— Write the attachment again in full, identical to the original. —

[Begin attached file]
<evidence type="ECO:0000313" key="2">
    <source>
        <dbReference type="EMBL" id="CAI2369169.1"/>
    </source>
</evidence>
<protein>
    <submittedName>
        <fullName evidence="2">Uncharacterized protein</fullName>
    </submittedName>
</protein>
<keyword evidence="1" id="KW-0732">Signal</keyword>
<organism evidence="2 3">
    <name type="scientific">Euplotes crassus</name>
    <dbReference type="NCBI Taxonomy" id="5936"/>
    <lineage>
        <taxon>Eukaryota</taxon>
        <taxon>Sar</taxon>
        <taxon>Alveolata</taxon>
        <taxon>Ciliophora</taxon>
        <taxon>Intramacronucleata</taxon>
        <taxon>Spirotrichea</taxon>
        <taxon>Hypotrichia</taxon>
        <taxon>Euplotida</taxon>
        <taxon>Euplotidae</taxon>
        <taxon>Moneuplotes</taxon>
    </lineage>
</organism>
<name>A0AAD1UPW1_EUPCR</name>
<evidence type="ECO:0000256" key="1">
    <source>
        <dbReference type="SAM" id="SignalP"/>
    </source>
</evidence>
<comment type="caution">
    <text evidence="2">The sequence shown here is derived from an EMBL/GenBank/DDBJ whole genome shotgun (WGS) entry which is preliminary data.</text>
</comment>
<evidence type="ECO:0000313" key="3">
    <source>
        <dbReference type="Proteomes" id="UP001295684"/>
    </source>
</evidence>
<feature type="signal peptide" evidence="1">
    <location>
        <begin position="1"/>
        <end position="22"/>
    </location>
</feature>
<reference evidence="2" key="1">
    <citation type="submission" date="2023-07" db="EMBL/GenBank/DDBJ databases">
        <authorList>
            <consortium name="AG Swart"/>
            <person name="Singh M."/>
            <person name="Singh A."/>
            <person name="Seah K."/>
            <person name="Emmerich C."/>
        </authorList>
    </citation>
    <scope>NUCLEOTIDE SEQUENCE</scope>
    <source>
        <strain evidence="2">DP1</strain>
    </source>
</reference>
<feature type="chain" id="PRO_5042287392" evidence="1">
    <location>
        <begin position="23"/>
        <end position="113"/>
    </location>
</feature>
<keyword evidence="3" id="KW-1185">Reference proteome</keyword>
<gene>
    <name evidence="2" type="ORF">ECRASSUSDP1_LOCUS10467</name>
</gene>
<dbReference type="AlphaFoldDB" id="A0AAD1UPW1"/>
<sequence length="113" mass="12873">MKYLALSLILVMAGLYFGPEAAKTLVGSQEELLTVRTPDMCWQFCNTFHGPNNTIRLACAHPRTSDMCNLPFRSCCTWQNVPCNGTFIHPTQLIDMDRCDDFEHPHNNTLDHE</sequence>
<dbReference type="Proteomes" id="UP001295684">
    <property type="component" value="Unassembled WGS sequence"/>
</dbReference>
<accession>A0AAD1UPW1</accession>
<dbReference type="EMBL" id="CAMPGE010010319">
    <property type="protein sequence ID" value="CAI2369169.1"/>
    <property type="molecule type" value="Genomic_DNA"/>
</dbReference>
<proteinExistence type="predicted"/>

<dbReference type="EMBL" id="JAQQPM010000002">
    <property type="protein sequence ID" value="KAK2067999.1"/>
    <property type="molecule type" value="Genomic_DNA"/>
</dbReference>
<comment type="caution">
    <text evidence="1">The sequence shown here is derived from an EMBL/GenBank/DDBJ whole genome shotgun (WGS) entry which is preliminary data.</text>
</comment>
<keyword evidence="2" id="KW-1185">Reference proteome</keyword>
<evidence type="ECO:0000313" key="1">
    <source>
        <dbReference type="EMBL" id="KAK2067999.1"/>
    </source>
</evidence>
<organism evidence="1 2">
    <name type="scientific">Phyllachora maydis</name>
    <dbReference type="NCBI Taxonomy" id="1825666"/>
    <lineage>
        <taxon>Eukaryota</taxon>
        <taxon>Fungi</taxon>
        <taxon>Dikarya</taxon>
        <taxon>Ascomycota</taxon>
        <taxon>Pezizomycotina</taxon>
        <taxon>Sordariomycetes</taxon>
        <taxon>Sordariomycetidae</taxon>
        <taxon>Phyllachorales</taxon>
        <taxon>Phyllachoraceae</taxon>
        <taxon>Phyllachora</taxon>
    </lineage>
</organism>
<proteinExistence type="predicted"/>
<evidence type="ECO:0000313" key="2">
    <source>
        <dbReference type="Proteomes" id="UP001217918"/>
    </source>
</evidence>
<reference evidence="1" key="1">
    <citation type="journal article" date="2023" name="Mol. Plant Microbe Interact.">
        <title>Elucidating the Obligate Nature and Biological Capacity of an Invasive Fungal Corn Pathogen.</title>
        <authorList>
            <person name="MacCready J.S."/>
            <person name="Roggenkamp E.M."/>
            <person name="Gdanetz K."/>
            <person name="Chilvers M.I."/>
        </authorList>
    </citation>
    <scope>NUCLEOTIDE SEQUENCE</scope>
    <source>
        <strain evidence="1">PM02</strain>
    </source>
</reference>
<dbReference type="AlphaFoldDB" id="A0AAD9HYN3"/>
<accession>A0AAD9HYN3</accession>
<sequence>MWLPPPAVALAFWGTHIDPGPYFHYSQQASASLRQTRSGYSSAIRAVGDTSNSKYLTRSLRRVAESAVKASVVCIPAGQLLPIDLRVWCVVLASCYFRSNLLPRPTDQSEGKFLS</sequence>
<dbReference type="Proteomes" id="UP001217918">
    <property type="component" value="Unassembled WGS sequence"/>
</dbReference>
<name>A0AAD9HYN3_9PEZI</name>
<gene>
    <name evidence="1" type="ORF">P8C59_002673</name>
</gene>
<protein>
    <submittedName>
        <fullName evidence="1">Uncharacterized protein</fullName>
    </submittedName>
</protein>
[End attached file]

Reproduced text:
<evidence type="ECO:0000313" key="2">
    <source>
        <dbReference type="EMBL" id="CAI2369169.1"/>
    </source>
</evidence>
<protein>
    <submittedName>
        <fullName evidence="2">Uncharacterized protein</fullName>
    </submittedName>
</protein>
<keyword evidence="1" id="KW-0732">Signal</keyword>
<organism evidence="2 3">
    <name type="scientific">Euplotes crassus</name>
    <dbReference type="NCBI Taxonomy" id="5936"/>
    <lineage>
        <taxon>Eukaryota</taxon>
        <taxon>Sar</taxon>
        <taxon>Alveolata</taxon>
        <taxon>Ciliophora</taxon>
        <taxon>Intramacronucleata</taxon>
        <taxon>Spirotrichea</taxon>
        <taxon>Hypotrichia</taxon>
        <taxon>Euplotida</taxon>
        <taxon>Euplotidae</taxon>
        <taxon>Moneuplotes</taxon>
    </lineage>
</organism>
<name>A0AAD1UPW1_EUPCR</name>
<evidence type="ECO:0000256" key="1">
    <source>
        <dbReference type="SAM" id="SignalP"/>
    </source>
</evidence>
<comment type="caution">
    <text evidence="2">The sequence shown here is derived from an EMBL/GenBank/DDBJ whole genome shotgun (WGS) entry which is preliminary data.</text>
</comment>
<evidence type="ECO:0000313" key="3">
    <source>
        <dbReference type="Proteomes" id="UP001295684"/>
    </source>
</evidence>
<feature type="signal peptide" evidence="1">
    <location>
        <begin position="1"/>
        <end position="22"/>
    </location>
</feature>
<reference evidence="2" key="1">
    <citation type="submission" date="2023-07" db="EMBL/GenBank/DDBJ databases">
        <authorList>
            <consortium name="AG Swart"/>
            <person name="Singh M."/>
            <person name="Singh A."/>
            <person name="Seah K."/>
            <person name="Emmerich C."/>
        </authorList>
    </citation>
    <scope>NUCLEOTIDE SEQUENCE</scope>
    <source>
        <strain evidence="2">DP1</strain>
    </source>
</reference>
<feature type="chain" id="PRO_5042287392" evidence="1">
    <location>
        <begin position="23"/>
        <end position="113"/>
    </location>
</feature>
<keyword evidence="3" id="KW-1185">Reference proteome</keyword>
<gene>
    <name evidence="2" type="ORF">ECRASSUSDP1_LOCUS10467</name>
</gene>
<dbReference type="AlphaFoldDB" id="A0AAD1UPW1"/>
<sequence length="113" mass="12873">MKYLALSLILVMAGLYFGPEAAKTLVGSQEELLTVRTPDMCWQFCNTFHGPNNTIRLACAHPRTSDMCNLPFRSCCTWQNVPCNGTFIHPTQLIDMDRCDDFEHPHNNTLDHE</sequence>
<dbReference type="Proteomes" id="UP001295684">
    <property type="component" value="Unassembled WGS sequence"/>
</dbReference>
<accession>A0AAD1UPW1</accession>
<dbReference type="EMBL" id="CAMPGE010010319">
    <property type="protein sequence ID" value="CAI2369169.1"/>
    <property type="molecule type" value="Genomic_DNA"/>
</dbReference>
<proteinExistence type="predicted"/>

<dbReference type="EMBL" id="JAQQPM010000002">
    <property type="protein sequence ID" value="KAK2067999.1"/>
    <property type="molecule type" value="Genomic_DNA"/>
</dbReference>
<comment type="caution">
    <text evidence="1">The sequence shown here is derived from an EMBL/GenBank/DDBJ whole genome shotgun (WGS) entry which is preliminary data.</text>
</comment>
<keyword evidence="2" id="KW-1185">Reference proteome</keyword>
<evidence type="ECO:0000313" key="1">
    <source>
        <dbReference type="EMBL" id="KAK2067999.1"/>
    </source>
</evidence>
<organism evidence="1 2">
    <name type="scientific">Phyllachora maydis</name>
    <dbReference type="NCBI Taxonomy" id="1825666"/>
    <lineage>
        <taxon>Eukaryota</taxon>
        <taxon>Fungi</taxon>
        <taxon>Dikarya</taxon>
        <taxon>Ascomycota</taxon>
        <taxon>Pezizomycotina</taxon>
        <taxon>Sordariomycetes</taxon>
        <taxon>Sordariomycetidae</taxon>
        <taxon>Phyllachorales</taxon>
        <taxon>Phyllachoraceae</taxon>
        <taxon>Phyllachora</taxon>
    </lineage>
</organism>
<proteinExistence type="predicted"/>
<evidence type="ECO:0000313" key="2">
    <source>
        <dbReference type="Proteomes" id="UP001217918"/>
    </source>
</evidence>
<reference evidence="1" key="1">
    <citation type="journal article" date="2023" name="Mol. Plant Microbe Interact.">
        <title>Elucidating the Obligate Nature and Biological Capacity of an Invasive Fungal Corn Pathogen.</title>
        <authorList>
            <person name="MacCready J.S."/>
            <person name="Roggenkamp E.M."/>
            <person name="Gdanetz K."/>
            <person name="Chilvers M.I."/>
        </authorList>
    </citation>
    <scope>NUCLEOTIDE SEQUENCE</scope>
    <source>
        <strain evidence="1">PM02</strain>
    </source>
</reference>
<dbReference type="AlphaFoldDB" id="A0AAD9HYN3"/>
<accession>A0AAD9HYN3</accession>
<sequence>MWLPPPAVALAFWGTHIDPGPYFHYSQQASASLRQTRSGYSSAIRAVGDTSNSKYLTRSLRRVAESAVKASVVCIPAGQLLPIDLRVWCVVLASCYFRSNLLPRPTDQSEGKFLS</sequence>
<dbReference type="Proteomes" id="UP001217918">
    <property type="component" value="Unassembled WGS sequence"/>
</dbReference>
<name>A0AAD9HYN3_9PEZI</name>
<gene>
    <name evidence="1" type="ORF">P8C59_002673</name>
</gene>
<protein>
    <submittedName>
        <fullName evidence="1">Uncharacterized protein</fullName>
    </submittedName>
</protein>